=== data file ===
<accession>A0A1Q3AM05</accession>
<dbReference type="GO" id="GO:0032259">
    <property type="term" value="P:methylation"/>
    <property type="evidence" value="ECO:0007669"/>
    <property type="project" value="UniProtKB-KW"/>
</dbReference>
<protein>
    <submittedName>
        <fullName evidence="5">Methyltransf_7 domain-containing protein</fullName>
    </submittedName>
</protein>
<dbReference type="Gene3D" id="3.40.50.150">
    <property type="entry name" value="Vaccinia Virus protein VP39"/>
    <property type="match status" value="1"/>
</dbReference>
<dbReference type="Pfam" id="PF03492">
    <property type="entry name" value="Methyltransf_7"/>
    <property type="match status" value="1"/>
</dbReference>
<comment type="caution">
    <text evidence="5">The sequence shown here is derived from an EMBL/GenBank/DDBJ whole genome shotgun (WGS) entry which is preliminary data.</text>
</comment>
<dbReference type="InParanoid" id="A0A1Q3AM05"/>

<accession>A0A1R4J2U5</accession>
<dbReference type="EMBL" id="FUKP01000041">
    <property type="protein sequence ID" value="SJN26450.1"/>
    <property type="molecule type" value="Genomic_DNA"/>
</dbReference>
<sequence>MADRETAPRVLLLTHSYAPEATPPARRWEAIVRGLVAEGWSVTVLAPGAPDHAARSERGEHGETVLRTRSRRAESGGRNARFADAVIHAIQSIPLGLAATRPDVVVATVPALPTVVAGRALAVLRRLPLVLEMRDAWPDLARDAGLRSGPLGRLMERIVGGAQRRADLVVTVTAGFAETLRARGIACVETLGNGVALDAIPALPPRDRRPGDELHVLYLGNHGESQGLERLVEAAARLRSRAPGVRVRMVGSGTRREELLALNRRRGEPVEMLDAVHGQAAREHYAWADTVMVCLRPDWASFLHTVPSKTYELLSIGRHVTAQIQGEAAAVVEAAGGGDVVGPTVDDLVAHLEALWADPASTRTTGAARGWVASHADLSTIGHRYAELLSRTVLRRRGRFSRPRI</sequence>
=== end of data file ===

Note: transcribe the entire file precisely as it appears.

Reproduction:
<accession>A0A1Q3AM05</accession>
<dbReference type="GO" id="GO:0032259">
    <property type="term" value="P:methylation"/>
    <property type="evidence" value="ECO:0007669"/>
    <property type="project" value="UniProtKB-KW"/>
</dbReference>
<protein>
    <submittedName>
        <fullName evidence="5">Methyltransf_7 domain-containing protein</fullName>
    </submittedName>
</protein>
<dbReference type="Gene3D" id="3.40.50.150">
    <property type="entry name" value="Vaccinia Virus protein VP39"/>
    <property type="match status" value="1"/>
</dbReference>
<dbReference type="Pfam" id="PF03492">
    <property type="entry name" value="Methyltransf_7"/>
    <property type="match status" value="1"/>
</dbReference>
<comment type="caution">
    <text evidence="5">The sequence shown here is derived from an EMBL/GenBank/DDBJ whole genome shotgun (WGS) entry which is preliminary data.</text>
</comment>
<dbReference type="InParanoid" id="A0A1Q3AM05"/>

<accession>A0A1R4J2U5</accession>
<dbReference type="EMBL" id="FUKP01000041">
    <property type="protein sequence ID" value="SJN26450.1"/>
    <property type="molecule type" value="Genomic_DNA"/>
</dbReference>
<sequence>MADRETAPRVLLLTHSYAPEATPPARRWEAIVRGLVAEGWSVTVLAPGAPDHAARSERGEHGETVLRTRSRRAESGGRNARFADAVIHAIQSIPLGLAATRPDVVVATVPALPTVVAGRALAVLRRLPLVLEMRDAWPDLARDAGLRSGPLGRLMERIVGGAQRRADLVVTVTAGFAETLRARGIACVETLGNGVALDAIPALPPRDRRPGDELHVLYLGNHGESQGLERLVEAAARLRSRAPGVRVRMVGSGTRREELLALNRRRGEPVEMLDAVHGQAAREHYAWADTVMVCLRPDWASFLHTVPSKTYELLSIGRHVTAQIQGEAAAVVEAAGGGDVVGPTVDDLVAHLEALWADPASTRTTGAARGWVASHADLSTIGHRYAELLSRTVLRRRGRFSRPRI</sequence>